October 24, 1956

October 24, 1956

After the events of October 23rd that saw massive protests, relieved the city of its Stalin statue and saw protesters fired upon at the radio building, October 24 was comparatively calm. Comparatively, of course, being the key word.

Overnight, Hungarian communist party leader Ernő Gerő requested Soviet armed assistance, but since the Soviets had reached a diplomatic resolution in Warsaw merely days earlier, Soviet leader Nikita Khrushchev was reluctant about involving the Soviet Army. Soviet Ambassador to Hungary Yuri Andropov (who would later go on to be the KGB chief and after that the leader of the Soviet Union) assessed the situation differently and recommended the involvement of Soviet troops. After an agreement that the Hungarians would submit a written request for help, Soviet troops were brought in. They appeared overnight, occupying strategic locations in Budapest in what was hoped would be a sufficient show of force.

In an attempt to satisfy some of the protestors’ demands, Prime Minister András Hegedüs was dumped in favor of the reformer Imre Nagy. Nagy, however, was the only non-Stalinist in the government and therefore not in any position to enact change. He had suggested Gerő’s removal in place of János Kádár, another reform communist, but this was voted down. Martial law, with Nagy’s approval, was declared.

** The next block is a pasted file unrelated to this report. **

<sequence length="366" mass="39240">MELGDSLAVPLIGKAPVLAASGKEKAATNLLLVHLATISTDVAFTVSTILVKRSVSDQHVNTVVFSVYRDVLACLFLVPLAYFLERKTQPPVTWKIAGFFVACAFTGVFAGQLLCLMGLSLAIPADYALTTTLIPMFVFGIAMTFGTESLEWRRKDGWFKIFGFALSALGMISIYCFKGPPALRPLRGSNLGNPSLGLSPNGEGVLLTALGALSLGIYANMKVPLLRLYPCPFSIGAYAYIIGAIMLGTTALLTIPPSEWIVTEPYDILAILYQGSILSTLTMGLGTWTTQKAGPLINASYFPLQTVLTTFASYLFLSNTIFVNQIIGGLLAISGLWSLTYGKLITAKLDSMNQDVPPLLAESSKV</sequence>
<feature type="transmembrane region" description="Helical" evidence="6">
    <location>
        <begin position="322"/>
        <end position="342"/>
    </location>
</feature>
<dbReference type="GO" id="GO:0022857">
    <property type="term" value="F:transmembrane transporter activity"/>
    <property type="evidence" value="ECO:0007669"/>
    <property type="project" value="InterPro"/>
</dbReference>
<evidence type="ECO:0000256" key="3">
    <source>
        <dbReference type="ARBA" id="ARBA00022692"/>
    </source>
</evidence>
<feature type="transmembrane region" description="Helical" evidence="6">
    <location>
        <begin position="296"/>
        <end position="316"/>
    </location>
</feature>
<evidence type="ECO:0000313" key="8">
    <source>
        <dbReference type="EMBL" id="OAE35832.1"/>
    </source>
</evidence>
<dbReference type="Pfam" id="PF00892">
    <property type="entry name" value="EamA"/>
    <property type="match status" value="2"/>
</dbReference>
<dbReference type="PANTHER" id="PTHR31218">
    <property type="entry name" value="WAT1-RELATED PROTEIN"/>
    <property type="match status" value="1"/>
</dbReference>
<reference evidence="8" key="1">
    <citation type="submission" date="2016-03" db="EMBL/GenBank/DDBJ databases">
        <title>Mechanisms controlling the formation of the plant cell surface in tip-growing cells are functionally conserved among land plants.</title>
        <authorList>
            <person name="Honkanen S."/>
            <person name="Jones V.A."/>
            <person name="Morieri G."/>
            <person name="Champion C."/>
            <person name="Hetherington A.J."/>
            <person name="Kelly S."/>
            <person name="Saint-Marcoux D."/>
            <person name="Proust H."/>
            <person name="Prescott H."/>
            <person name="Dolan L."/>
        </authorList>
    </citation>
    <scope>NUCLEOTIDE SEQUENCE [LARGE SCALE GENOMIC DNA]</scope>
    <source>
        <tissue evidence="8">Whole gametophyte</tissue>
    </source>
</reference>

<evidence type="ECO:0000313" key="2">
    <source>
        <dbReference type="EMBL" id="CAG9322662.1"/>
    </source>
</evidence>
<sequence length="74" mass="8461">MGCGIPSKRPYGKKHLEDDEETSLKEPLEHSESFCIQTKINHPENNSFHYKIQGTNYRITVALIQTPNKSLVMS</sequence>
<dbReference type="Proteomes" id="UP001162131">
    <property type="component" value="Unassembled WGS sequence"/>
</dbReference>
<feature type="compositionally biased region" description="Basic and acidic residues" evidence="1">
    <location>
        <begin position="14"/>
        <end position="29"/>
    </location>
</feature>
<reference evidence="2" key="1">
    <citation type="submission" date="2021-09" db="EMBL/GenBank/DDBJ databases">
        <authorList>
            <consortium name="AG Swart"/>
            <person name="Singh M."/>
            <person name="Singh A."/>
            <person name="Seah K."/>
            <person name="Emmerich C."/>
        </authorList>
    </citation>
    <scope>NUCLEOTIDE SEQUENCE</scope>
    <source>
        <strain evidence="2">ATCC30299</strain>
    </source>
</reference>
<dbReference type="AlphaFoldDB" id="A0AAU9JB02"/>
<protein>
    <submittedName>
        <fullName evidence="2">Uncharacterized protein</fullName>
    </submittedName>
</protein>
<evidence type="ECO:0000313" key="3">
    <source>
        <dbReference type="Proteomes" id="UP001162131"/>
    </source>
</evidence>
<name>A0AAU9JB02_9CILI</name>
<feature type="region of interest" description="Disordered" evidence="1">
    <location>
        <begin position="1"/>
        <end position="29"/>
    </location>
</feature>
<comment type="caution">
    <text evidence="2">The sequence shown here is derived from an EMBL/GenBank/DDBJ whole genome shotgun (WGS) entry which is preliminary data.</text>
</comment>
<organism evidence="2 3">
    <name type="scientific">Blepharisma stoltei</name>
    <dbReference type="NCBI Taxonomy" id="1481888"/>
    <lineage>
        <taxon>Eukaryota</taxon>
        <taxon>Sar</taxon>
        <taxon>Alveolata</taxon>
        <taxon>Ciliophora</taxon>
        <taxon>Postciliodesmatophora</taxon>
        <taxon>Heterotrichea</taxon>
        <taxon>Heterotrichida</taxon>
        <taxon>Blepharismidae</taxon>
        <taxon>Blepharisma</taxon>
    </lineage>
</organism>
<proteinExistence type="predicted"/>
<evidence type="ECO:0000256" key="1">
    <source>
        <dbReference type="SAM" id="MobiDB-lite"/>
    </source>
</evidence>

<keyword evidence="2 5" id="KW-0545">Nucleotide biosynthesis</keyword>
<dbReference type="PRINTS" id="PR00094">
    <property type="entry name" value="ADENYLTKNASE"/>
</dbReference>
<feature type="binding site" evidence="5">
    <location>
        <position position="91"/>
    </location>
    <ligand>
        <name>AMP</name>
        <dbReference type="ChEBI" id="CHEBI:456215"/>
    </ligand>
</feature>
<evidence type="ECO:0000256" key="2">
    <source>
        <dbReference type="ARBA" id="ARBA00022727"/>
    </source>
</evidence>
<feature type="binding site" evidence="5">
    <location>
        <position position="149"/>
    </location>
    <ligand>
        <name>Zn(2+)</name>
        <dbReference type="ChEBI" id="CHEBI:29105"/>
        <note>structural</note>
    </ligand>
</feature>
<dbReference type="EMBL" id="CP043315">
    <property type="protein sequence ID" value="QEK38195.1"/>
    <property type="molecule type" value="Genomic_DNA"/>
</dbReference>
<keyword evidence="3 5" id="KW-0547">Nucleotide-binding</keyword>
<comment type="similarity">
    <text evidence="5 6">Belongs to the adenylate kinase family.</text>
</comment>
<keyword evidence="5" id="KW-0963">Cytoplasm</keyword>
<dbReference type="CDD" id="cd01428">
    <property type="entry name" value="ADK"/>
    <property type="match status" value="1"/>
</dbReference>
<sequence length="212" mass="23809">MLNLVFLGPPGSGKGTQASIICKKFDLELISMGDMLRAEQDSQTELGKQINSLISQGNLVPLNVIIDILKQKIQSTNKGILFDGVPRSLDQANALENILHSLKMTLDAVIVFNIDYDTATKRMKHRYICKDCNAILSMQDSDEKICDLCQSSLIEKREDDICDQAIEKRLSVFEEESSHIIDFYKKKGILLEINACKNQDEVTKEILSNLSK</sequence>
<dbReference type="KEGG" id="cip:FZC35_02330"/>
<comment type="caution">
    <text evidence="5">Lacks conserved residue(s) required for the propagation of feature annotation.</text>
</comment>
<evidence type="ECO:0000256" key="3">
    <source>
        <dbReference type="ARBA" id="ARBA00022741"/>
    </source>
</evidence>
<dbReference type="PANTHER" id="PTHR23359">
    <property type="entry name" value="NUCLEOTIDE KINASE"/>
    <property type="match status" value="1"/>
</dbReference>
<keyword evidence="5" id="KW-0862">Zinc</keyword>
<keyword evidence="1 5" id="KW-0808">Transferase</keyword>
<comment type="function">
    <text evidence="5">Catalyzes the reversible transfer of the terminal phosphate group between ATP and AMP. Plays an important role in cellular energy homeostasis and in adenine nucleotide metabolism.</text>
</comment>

In response to the Soviet presence, various fighting groups around Budapest and throughout the country begin to form. Since the Hungarian Army remained neutral during the revolution (with the obvious exception of soldiers who participated on an individual basis), these groups would provide the greatest resistance to the Soviets attempting stop the revolution.

Zoltán Csipke